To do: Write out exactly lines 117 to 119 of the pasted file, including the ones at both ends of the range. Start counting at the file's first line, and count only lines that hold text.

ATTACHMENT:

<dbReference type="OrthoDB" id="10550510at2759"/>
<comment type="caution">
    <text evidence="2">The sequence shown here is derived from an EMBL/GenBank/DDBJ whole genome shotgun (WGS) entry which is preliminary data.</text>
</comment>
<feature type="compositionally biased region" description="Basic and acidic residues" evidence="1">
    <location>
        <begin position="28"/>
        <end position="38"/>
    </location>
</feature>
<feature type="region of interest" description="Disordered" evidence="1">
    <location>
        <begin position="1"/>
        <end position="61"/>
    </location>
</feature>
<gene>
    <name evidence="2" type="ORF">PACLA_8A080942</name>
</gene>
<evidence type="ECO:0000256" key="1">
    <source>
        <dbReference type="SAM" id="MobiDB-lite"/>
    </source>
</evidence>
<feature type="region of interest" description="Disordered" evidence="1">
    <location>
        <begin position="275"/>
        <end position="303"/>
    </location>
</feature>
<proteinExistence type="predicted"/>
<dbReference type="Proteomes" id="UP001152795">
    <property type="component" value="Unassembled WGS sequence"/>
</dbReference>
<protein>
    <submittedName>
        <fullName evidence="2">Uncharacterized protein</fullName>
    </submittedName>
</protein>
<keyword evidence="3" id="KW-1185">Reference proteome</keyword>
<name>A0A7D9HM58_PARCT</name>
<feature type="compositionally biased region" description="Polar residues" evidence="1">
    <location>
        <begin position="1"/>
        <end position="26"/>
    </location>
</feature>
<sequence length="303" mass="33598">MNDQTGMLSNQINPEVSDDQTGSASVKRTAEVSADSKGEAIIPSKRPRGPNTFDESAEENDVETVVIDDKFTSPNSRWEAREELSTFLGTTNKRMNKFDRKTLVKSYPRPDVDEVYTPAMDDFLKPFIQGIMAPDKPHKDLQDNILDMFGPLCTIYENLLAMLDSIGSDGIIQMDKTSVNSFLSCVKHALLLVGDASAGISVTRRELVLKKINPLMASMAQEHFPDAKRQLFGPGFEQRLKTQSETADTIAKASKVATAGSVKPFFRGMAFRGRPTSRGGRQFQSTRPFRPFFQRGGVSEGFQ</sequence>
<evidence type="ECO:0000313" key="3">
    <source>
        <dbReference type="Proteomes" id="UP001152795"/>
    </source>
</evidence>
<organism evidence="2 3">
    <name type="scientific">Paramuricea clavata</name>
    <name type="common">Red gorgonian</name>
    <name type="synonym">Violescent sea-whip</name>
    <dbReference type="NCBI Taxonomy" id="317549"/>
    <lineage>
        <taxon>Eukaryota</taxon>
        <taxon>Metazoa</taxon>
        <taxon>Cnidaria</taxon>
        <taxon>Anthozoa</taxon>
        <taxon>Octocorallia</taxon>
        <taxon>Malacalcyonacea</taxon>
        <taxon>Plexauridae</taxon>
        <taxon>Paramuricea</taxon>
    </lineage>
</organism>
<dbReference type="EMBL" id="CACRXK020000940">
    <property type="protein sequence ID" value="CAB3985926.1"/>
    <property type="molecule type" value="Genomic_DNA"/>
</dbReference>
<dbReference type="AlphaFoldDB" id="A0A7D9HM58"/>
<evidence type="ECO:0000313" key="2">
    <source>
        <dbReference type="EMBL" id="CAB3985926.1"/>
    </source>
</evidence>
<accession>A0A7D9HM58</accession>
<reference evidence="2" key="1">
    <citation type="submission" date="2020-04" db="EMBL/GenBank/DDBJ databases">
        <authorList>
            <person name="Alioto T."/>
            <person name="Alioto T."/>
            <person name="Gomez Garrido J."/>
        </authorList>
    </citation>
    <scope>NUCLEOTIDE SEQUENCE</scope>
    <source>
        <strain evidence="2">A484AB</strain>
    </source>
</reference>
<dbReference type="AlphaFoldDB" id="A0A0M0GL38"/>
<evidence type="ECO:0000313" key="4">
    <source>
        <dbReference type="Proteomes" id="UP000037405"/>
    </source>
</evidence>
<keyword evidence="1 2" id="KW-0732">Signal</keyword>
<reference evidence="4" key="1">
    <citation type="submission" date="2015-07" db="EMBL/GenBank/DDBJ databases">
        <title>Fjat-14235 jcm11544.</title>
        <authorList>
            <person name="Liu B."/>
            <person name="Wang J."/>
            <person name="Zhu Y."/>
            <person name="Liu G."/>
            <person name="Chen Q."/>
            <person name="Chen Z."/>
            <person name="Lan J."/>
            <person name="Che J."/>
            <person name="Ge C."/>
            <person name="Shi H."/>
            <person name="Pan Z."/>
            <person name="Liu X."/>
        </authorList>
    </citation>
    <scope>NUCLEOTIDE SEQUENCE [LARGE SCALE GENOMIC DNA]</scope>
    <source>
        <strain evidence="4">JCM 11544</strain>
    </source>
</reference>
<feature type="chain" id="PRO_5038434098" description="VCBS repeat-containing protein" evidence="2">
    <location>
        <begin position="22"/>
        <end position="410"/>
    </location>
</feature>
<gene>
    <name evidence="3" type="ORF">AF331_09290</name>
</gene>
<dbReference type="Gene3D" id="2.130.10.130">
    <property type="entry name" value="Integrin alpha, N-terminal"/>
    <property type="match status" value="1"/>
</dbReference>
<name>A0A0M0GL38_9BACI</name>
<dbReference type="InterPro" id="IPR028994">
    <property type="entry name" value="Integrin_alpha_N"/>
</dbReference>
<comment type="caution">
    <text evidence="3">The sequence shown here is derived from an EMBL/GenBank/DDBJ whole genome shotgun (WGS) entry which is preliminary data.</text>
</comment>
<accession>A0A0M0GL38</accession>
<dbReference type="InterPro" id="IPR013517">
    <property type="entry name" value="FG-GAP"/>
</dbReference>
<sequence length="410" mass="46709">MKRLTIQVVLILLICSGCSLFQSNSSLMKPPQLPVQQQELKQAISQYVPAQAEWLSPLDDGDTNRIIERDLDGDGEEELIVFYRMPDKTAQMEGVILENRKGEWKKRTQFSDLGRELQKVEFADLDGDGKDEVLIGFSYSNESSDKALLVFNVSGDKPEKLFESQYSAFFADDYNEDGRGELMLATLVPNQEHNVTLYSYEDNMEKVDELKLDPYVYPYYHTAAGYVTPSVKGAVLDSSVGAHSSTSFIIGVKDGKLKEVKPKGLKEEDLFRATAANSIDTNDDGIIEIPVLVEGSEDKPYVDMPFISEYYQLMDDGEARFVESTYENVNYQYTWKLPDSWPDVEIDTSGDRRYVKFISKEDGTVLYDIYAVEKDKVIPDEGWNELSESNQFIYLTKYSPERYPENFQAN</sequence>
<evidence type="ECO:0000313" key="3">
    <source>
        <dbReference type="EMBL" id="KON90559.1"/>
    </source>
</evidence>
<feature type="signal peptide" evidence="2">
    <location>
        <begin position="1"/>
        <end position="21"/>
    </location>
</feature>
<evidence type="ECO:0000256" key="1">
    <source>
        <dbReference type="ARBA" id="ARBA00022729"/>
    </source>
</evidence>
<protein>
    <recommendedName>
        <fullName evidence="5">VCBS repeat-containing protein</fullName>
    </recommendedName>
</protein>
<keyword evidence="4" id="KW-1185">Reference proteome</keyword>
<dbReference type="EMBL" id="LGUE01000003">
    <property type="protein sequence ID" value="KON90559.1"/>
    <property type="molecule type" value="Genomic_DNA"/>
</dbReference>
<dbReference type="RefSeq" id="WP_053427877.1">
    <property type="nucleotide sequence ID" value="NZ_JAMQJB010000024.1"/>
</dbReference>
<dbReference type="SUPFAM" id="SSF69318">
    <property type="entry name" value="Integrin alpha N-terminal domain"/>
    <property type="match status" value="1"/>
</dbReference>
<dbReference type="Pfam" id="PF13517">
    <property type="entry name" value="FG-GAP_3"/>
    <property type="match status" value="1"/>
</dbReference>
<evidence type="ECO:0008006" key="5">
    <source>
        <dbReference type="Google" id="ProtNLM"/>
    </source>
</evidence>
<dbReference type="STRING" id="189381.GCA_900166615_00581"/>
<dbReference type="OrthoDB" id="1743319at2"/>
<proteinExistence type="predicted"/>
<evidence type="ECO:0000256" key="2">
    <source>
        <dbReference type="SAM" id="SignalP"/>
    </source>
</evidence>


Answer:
        </authorList>
    </citation>
    <scope>NUCLEOTIDE SEQUENCE [LARGE SCALE GENOMIC DNA]</scope>